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The Supreme Court throws out a Trump-era ban on gun bump stocks; a look at how social media algorithms and Shakespearian villains have in common; and states receive federal funding to clean up legacy mine pollution.

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The Supreme Court for now protects access to abortion drug mifepristone, while Senate Republicans block a bill protecting access to in-vitro fertilization. Wisconsin's Supreme Court bans mobile voting sites, and colleges deal with funding cuts as legislatures target diversity programs.

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As summer nears, America's newest and largest international dark sky sanctuary beckons, rural job growth is up, but full recovery remains elusive, rural Americans living in prison towns support a transition, while birth control is more readily available in rural areas.

MA Residents Mark Anniversary of Jan. 6 Insurrection

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Friday, January 6, 2023   

Events to mark the two-year anniversary of the Jan. 6, 2021, attack on the U.S. Capitol take place today across the Commonwealth, including in historic Concord, just steps from where the American Revolution began.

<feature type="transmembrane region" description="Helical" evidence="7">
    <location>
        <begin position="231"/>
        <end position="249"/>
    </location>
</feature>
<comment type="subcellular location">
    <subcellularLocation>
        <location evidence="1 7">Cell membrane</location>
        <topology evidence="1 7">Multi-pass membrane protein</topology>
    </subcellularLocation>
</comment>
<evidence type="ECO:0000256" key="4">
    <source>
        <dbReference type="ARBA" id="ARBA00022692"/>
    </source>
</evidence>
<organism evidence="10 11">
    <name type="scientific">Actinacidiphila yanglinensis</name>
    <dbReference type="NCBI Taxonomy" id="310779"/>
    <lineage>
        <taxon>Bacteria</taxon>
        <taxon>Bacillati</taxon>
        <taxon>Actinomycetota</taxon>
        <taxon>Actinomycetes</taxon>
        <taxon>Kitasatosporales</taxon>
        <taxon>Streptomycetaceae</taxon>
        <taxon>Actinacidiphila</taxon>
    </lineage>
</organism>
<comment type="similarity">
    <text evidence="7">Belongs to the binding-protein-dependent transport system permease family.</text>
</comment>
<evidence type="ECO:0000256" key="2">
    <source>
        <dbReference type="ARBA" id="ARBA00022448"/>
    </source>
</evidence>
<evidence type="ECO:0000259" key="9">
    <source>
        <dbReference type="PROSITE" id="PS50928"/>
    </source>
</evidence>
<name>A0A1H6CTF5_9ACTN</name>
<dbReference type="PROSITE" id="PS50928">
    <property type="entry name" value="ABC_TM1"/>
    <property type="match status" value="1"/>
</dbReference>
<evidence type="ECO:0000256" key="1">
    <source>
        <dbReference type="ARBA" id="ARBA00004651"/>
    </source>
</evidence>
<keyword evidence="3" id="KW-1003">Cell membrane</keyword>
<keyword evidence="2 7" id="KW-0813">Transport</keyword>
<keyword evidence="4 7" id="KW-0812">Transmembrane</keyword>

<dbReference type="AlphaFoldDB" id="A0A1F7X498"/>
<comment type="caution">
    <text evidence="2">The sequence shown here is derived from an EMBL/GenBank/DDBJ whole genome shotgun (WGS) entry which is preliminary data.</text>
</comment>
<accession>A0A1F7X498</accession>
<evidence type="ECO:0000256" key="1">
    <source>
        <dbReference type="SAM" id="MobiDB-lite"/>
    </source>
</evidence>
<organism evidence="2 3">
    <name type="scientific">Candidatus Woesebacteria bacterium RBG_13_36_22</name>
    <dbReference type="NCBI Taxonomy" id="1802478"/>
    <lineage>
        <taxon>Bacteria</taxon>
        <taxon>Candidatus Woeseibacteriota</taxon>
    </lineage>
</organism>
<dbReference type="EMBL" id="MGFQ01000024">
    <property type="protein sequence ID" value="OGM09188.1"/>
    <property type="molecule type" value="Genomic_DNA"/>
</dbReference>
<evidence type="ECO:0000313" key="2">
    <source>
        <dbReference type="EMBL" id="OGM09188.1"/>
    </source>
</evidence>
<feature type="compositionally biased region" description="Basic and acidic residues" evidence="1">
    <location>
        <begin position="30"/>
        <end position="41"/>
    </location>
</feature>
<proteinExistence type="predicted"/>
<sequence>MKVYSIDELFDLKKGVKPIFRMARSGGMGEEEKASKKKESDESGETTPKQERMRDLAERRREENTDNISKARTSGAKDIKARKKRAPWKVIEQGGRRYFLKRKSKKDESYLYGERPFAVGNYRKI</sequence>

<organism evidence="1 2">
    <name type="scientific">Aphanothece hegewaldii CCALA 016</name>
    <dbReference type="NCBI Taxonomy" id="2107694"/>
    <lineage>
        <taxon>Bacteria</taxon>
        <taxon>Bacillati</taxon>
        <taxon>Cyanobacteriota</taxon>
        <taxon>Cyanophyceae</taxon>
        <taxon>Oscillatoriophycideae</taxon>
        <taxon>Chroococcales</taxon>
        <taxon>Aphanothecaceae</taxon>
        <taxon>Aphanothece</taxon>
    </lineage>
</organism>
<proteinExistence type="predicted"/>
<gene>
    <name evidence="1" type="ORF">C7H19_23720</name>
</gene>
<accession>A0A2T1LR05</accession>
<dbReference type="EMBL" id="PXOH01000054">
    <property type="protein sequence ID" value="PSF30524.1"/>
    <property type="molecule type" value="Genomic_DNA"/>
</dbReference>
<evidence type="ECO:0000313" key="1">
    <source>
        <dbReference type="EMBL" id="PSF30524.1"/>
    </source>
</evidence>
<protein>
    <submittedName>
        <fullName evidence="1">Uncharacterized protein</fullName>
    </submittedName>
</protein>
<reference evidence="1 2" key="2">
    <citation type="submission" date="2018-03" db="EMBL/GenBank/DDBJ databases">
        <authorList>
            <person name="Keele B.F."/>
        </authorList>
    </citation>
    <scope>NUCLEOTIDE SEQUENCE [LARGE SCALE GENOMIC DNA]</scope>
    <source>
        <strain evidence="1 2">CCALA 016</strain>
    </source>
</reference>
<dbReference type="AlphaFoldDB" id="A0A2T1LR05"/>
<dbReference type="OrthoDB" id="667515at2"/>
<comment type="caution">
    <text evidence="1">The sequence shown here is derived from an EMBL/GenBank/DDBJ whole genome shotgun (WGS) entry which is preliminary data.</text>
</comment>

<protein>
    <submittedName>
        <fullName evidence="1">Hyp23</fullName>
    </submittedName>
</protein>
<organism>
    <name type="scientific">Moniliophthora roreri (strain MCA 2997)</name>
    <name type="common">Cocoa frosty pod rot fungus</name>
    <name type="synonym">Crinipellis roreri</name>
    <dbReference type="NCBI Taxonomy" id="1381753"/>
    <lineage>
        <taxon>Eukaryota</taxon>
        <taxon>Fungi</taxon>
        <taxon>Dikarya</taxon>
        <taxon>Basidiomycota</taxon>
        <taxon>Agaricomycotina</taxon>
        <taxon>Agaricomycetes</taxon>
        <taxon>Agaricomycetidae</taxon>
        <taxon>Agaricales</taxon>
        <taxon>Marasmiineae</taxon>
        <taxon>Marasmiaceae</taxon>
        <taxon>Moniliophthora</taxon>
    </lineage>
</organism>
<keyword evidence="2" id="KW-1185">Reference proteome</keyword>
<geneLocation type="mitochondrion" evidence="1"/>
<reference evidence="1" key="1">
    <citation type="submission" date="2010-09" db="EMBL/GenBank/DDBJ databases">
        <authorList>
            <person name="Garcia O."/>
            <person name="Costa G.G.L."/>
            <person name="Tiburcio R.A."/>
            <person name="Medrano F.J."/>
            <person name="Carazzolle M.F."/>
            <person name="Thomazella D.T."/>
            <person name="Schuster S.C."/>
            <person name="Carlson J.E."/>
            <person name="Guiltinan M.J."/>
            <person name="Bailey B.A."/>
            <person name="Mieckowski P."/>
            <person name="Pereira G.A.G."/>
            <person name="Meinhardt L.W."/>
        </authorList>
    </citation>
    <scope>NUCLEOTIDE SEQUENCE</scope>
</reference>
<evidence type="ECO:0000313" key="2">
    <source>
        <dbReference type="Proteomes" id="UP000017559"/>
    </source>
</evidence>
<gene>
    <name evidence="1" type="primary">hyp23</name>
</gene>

A silent candlelight vigil is planned this evening at Concord's Monument Square to honor those who lost their lives or were injured in the insurrection. On Saturday, community members will rally near the First Parish and Wright Tavern, where Minutemen gathered in 1775 to plan their fight for American independence.

Diane Proctor, a member of the group Concord Indivisible's steering committee, said she hopes the event reminds people that democracy is not a spectator sport.

"It's all too easy to simply sit back and think, 'it's all fine, it's all going to be wonderful.' It's not going to be," she said, "unless each of us takes responsibility."

Participants will have the chance to sign a banner to be sent to U.S. Attorney General Marrick Garland, encouraging him to pursue criminal charges related to evidence gathered by the House Jan. 6 Committee.

U.S. Rep. Katherine Clark, D-Mass., the House Democratic whip, is expected to join Saturday's rally, as well as some state lawmakers and community leaders. Proctor said people will share their personal stories of Jan. 6, 2021, and views on how communities can work locally to ensure that democracy remains safe and secure.

"Whether it's through making sure all people can vote, making sure that all people are represented in our system," she said, "to assure that the best instincts of our country can prevail."

The House Jan. 6 Committee has endorsed an overhaul of the Electoral Count Act, which former President Donald Trump and his allies tried to manipulate in an attempt to remain in office. The committee also recommended enforcement of the 14th Amendment's ban on insurrectionists holding office.

Proctor said it will take an active and engaged citizenry to ensure the committee's recommendations are honored.

Support for this reporting was provided by the Carnegie Corporation of New York.


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